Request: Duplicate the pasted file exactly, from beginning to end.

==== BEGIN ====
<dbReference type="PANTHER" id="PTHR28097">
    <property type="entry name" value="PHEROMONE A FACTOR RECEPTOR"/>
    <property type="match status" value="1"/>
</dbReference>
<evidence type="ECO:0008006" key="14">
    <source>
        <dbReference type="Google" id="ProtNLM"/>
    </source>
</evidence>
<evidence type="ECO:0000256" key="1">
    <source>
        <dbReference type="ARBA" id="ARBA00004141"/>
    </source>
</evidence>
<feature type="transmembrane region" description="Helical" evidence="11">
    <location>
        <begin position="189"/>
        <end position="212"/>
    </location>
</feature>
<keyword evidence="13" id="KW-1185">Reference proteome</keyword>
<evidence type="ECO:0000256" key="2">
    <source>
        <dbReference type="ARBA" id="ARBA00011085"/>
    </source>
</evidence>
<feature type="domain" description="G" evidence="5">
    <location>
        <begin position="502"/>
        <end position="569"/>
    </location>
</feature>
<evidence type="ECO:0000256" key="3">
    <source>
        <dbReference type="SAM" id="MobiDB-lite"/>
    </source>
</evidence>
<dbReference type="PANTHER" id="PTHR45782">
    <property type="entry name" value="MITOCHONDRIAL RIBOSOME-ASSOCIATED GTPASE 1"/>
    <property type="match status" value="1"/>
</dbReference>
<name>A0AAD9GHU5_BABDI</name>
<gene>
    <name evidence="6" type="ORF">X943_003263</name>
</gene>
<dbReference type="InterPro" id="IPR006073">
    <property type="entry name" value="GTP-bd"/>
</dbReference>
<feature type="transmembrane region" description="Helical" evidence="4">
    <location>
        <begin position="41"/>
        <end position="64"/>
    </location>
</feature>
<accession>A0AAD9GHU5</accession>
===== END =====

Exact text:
<dbReference type="PANTHER" id="PTHR28097">
    <property type="entry name" value="PHEROMONE A FACTOR RECEPTOR"/>
    <property type="match status" value="1"/>
</dbReference>
<evidence type="ECO:0008006" key="14">
    <source>
        <dbReference type="Google" id="ProtNLM"/>
    </source>
</evidence>
<evidence type="ECO:0000256" key="1">
    <source>
        <dbReference type="ARBA" id="ARBA00004141"/>
    </source>
</evidence>
<feature type="transmembrane region" description="Helical" evidence="11">
    <location>
        <begin position="189"/>
        <end position="212"/>
    </location>
</feature>
<keyword evidence="13" id="KW-1185">Reference proteome</keyword>
<evidence type="ECO:0000256" key="2">
    <source>
        <dbReference type="ARBA" id="ARBA00011085"/>
    </source>
</evidence>
<feature type="domain" description="G" evidence="5">
    <location>
        <begin position="502"/>
        <end position="569"/>
    </location>
</feature>
<evidence type="ECO:0000256" key="3">
    <source>
        <dbReference type="SAM" id="MobiDB-lite"/>
    </source>
</evidence>
<dbReference type="PANTHER" id="PTHR45782">
    <property type="entry name" value="MITOCHONDRIAL RIBOSOME-ASSOCIATED GTPASE 1"/>
    <property type="match status" value="1"/>
</dbReference>
<name>A0AAD9GHU5_BABDI</name>
<gene>
    <name evidence="6" type="ORF">X943_003263</name>
</gene>
<dbReference type="InterPro" id="IPR006073">
    <property type="entry name" value="GTP-bd"/>
</dbReference>
<feature type="transmembrane region" description="Helical" evidence="4">
    <location>
        <begin position="41"/>
        <end position="64"/>
    </location>
</feature>
<accession>A0AAD9GHU5</accession>